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PostPosted: Mon Jul 13, 2009 11:19 pm 
Dirt Disciple
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Joined: Mon Oct 22, 2007 6:07 pm
Posts: 46
Location: Now D4ddy Cool
OMG, :shock: whoops need to get some tissues!

I thnk i need to find some spare covers for my delta`s i see a plan hatching


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PostPosted: Tue Jul 14, 2009 10:27 am 
rider | rBoTM Winner
rider | rBoTM Winner
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Joined: Fri Jan 25, 2008 1:42 pm
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Location: Wakefield, Yorkshire
Oh dear, I've come over all peculiar. That is absolutely GORGEOUS.

Love the panto'ed and coloured Deltas.


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PostPosted: Tue Jul 14, 2009 2:57 pm 
King of the Skip Monkeys
King of the Skip Monkeys
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Joined: Wed Nov 07, 2007 4:34 pm
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Location: Moomin Valley
Now thats why we like pantographing!


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PostPosted: Tue Jul 14, 2009 3:30 pm 
Retro Guru

Joined: Sun Mar 01, 2009 2:49 pm
Posts: 2580
Location: Boiling in a Bivvy Bag
Superb!


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PostPosted: Wed Jul 15, 2009 12:42 pm 
Retro Guru
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Joined: Thu May 04, 2006 11:25 pm
Posts: 1913
Location: North Herts
Oh yes! 8) 8) 8)


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PostPosted: Sun Sep 19, 2010 8:18 pm 
rBoTM Winner
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Joined: Sat Aug 28, 2010 3:44 pm
Posts: 422
Location: at my computer
Back in the 80's, when I first saw a Chesini with internal cable routing, I dreamed about owning a Chesini just like this. I finally purchased one about two years ago. :D I was very stoked about it. It rode well and the workmanship was quite nice. What turned me off completely was how amateur the aspects of the frame that were not visible from outside were handled.

By this I mean that internal brake cable that does not have any internal cable guide. To install the brake cable you need to insert your finger into the top tube through the seat tube, then deftly direct the cable to the hole in the top tube. :evil: This is quite a let-down when you see how nicely other Italian manufacturers handled the same thing. But the brake cable routing is nothing when compared to the internal gear cable routing. You almost need an engineering degree to be able to install the cables. After all the hassle in dealing with the build, I never felt right about riding the bike. I had no where near the same problems building up my Rauler, Marastoni and Grandis bikes with similar internal cables, all of which were fitted with internal cable guides. Likewise, from an engineering point of view, I believe the Chesini design will lead to more water entering into the top tube and could lead to more oxidation.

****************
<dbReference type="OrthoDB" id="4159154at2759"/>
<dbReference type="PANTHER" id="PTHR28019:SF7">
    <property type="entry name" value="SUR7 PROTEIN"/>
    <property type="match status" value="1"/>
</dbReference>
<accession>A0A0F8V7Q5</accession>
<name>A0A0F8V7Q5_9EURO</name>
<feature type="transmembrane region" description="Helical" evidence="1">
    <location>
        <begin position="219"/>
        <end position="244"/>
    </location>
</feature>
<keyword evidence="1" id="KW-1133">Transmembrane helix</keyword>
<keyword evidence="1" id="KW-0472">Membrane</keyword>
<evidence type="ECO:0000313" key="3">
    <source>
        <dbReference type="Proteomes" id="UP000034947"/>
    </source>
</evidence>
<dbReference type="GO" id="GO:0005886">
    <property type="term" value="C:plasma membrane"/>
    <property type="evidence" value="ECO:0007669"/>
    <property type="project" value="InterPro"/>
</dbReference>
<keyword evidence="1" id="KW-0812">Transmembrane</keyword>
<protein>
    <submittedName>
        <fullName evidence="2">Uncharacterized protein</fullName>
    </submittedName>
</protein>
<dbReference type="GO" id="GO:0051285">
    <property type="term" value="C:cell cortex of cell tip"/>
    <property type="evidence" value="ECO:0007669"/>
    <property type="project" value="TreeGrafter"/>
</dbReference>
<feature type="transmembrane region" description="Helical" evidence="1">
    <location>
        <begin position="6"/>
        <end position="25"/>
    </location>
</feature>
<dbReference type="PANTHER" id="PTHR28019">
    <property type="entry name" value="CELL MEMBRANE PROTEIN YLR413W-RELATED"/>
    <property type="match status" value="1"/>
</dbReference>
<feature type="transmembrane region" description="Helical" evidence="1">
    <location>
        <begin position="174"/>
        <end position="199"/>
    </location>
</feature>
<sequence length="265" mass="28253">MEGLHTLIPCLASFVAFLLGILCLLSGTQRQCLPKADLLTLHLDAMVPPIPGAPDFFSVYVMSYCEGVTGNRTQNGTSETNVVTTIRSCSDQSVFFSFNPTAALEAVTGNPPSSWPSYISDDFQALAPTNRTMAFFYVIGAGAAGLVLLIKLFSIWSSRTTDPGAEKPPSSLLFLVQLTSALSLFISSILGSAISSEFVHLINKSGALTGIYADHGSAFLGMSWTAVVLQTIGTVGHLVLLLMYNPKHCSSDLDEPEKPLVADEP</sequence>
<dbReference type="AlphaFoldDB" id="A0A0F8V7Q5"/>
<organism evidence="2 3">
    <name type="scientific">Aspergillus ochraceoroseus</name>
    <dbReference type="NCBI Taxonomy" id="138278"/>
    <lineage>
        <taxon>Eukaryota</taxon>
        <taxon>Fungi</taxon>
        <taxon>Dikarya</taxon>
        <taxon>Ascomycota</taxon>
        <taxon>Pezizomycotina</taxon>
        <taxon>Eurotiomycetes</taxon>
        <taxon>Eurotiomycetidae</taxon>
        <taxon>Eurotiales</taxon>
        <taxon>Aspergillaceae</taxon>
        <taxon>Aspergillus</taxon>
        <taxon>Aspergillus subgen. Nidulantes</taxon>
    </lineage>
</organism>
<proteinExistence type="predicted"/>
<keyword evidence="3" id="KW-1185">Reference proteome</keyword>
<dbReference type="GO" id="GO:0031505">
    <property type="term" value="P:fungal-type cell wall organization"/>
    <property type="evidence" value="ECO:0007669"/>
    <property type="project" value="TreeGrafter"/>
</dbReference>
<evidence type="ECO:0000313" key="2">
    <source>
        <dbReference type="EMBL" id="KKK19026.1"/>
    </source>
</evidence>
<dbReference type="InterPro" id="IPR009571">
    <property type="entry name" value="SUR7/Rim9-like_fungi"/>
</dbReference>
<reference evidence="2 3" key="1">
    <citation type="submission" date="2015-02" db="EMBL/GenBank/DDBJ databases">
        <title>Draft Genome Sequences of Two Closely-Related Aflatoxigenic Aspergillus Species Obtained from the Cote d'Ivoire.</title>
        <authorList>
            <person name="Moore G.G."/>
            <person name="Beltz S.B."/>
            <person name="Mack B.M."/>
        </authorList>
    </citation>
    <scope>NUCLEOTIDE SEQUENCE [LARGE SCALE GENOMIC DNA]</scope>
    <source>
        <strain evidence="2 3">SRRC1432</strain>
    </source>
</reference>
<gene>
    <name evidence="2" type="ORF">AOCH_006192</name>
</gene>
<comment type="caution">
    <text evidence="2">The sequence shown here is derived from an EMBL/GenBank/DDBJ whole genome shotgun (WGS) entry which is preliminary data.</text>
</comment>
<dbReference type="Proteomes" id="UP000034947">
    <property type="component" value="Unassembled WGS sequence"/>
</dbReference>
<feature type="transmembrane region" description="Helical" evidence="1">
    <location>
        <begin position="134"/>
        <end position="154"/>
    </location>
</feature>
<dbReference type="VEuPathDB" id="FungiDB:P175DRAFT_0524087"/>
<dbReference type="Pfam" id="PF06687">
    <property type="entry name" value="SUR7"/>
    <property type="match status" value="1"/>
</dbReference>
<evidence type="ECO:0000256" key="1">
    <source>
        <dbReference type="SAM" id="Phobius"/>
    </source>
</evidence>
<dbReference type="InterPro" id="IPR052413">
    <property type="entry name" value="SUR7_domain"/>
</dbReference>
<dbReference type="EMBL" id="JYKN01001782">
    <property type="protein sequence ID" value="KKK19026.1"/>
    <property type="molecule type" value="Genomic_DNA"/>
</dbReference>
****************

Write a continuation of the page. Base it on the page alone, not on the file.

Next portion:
As regards the aero Campagnolo brake levers in 1984, there were indeed no official Campagnolo sold ones available, but they were indeed around. I have a set of pantographed Record levers that have been modified for internal cables. You would need to drill the handlebars below teh brake lever clamp on the handlebars to fit them. They work, but not as well as teh Modolo Kronos ones. I have three bikes fitted with the Modolo Kronos levers, so I guess you can say that I like them :wink:

You know the more I look at your bike, the more I begin to forget the disappointment of my own Chesini. They are soooo beautiful!!! If only they had spent a bit more time in making them completely right... It is a bit like having a beautiful super car that has Vauxhall switchgear inside.

PS: I feel that as regards the internal cables, in some ways, the SL/SP tubing may actually be preferable to the SLX version, as the helical reinforcements made installation of the gear cables even more difficult.


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PostPosted: Sun Sep 19, 2010 8:31 pm 
rBoTM Winner
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Joined: Sat Aug 28, 2010 3:44 pm
Posts: 422
Location: at my computer
Here is a photo of the one that I had. The decals had all peeled off, but there was still the engraved head tube, BB shell and rear brake bridge all marked with the X-Uno model name.


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PostPosted: Sun Sep 19, 2010 10:38 pm